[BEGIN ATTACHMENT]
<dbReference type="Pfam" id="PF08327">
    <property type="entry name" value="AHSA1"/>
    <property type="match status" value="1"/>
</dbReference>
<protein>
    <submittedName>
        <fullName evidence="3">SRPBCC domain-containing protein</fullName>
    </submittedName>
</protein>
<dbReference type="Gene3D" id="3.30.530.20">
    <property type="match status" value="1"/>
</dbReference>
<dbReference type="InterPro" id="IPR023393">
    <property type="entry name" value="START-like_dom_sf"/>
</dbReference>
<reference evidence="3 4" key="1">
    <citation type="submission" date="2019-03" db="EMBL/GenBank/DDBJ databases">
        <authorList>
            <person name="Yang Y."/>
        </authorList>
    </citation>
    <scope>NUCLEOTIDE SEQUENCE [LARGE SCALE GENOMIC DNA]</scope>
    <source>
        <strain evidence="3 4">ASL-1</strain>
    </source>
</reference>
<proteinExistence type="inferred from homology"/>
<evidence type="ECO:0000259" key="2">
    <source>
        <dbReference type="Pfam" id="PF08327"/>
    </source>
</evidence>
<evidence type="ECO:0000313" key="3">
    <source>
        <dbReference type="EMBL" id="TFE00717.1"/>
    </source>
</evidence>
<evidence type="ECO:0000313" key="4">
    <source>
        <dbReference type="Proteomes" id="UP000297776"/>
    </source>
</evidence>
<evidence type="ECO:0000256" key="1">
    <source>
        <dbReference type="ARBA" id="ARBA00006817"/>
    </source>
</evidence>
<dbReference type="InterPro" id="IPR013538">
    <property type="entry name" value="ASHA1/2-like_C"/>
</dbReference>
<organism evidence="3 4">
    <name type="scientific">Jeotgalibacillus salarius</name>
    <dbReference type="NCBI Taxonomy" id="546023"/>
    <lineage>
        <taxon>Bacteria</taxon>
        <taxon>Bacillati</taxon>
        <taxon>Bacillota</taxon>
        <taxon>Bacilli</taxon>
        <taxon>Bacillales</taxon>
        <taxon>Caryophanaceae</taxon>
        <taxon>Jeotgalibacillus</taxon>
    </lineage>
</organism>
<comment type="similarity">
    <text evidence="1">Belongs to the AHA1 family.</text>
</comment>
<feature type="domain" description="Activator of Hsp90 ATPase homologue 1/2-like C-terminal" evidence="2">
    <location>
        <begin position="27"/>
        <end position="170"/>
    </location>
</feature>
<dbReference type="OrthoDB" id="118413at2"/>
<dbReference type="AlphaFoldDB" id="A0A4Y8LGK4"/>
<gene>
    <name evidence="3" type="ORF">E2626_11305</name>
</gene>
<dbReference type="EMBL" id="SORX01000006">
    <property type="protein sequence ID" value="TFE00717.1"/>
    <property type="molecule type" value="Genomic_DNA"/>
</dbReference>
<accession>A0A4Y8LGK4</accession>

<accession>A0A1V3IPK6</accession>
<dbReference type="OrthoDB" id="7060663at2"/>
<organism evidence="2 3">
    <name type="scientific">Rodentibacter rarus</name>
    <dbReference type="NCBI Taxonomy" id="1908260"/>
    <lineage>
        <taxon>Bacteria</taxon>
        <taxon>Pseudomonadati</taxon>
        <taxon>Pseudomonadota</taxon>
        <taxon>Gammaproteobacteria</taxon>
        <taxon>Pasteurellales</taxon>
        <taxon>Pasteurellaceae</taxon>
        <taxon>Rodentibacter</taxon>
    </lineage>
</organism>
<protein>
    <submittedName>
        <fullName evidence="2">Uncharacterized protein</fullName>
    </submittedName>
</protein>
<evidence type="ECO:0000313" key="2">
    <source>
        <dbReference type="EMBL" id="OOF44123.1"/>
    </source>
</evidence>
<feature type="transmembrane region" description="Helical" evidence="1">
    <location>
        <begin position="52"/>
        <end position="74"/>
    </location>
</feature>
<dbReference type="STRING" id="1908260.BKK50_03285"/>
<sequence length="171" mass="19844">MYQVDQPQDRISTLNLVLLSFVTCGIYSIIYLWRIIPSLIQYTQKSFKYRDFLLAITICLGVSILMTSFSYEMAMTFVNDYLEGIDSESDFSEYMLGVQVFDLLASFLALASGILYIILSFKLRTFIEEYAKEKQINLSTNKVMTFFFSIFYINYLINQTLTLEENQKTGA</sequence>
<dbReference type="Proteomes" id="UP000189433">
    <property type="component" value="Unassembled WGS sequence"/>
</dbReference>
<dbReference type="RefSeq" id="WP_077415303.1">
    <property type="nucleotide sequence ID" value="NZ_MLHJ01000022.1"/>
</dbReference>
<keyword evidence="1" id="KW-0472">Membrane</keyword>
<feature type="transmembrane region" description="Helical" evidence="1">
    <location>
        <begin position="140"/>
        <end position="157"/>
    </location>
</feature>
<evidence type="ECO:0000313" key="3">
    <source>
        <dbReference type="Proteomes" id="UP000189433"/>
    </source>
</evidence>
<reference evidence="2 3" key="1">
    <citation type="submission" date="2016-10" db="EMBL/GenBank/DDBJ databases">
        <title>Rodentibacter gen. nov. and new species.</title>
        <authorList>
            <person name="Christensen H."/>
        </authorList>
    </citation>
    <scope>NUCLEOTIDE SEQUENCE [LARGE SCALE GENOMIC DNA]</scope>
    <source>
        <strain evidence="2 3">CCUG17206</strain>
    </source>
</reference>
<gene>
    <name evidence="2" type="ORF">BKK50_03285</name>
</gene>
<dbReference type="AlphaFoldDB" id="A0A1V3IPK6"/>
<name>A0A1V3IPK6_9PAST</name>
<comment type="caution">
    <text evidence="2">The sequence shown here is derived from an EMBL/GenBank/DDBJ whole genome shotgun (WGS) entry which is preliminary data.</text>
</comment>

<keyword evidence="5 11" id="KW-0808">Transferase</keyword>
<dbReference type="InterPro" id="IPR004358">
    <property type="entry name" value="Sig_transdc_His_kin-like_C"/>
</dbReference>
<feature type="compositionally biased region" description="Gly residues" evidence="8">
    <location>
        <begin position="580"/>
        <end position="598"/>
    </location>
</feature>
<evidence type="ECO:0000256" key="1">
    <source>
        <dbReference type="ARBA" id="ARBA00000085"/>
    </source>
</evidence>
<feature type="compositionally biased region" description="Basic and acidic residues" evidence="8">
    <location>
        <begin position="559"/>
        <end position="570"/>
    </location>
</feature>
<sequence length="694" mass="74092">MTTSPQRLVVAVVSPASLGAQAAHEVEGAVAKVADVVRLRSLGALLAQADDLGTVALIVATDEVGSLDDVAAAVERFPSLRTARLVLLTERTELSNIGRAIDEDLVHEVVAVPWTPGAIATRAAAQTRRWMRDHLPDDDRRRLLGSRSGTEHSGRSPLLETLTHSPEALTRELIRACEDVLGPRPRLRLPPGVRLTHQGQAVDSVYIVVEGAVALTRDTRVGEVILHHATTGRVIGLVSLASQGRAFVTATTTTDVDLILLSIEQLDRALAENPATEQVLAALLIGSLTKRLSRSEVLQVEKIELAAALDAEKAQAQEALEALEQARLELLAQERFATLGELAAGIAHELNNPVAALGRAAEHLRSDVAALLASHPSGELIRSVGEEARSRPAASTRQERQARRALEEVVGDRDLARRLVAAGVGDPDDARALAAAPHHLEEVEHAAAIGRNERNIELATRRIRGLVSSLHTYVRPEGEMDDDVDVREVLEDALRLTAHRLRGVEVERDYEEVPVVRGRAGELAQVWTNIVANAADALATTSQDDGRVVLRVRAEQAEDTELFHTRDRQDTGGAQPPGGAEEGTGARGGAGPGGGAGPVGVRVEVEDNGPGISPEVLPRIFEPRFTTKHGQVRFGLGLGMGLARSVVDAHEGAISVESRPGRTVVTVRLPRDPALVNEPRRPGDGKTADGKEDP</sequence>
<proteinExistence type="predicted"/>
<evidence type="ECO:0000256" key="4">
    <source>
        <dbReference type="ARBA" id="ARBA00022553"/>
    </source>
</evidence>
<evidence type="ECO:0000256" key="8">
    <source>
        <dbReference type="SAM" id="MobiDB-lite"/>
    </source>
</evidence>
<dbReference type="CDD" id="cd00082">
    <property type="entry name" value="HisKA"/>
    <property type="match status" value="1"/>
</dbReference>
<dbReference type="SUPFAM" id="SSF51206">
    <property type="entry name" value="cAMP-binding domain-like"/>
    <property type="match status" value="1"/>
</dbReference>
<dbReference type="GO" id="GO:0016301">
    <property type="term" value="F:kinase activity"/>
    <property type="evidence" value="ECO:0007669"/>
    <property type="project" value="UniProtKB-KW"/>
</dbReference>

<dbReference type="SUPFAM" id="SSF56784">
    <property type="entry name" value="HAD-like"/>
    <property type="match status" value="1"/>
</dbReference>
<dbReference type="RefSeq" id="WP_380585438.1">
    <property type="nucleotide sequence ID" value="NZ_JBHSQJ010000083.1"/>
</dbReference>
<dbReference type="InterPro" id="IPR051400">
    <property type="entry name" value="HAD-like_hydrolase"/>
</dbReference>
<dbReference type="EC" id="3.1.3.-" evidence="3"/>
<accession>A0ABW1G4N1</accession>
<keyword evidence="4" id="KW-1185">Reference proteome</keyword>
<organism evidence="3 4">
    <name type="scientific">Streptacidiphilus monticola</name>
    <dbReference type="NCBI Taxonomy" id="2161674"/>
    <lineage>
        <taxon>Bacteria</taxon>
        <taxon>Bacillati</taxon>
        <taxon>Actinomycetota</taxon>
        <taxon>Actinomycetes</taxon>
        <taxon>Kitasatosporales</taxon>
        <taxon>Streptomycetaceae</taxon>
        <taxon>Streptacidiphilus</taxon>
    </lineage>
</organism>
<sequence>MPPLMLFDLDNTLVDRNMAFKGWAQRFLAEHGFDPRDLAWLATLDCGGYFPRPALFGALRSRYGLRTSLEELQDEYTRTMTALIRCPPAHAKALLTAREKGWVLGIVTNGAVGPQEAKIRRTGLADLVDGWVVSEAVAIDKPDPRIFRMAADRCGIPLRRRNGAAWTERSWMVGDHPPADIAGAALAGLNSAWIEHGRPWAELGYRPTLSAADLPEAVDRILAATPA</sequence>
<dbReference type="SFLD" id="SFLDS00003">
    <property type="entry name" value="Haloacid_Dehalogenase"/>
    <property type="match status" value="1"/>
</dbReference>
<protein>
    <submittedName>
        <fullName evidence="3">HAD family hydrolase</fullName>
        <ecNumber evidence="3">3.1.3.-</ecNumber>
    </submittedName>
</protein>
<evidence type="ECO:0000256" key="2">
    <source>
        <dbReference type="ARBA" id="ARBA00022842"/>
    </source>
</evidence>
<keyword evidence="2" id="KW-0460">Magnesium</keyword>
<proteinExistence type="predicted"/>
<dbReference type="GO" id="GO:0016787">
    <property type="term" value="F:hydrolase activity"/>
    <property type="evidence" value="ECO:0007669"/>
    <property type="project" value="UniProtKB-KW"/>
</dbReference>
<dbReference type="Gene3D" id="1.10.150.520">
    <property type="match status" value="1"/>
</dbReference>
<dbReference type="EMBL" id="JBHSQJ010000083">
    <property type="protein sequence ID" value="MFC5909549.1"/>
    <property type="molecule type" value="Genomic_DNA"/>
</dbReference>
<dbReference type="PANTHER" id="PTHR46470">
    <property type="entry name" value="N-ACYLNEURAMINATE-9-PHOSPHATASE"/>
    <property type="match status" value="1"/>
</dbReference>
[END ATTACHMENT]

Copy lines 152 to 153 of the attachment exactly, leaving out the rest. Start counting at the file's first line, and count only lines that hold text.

    <text evidence="2">The sequence shown here is derived from an EMBL/GenBank/DDBJ whole genome shotgun (WGS) entry which is preliminary data.</text>
</comment>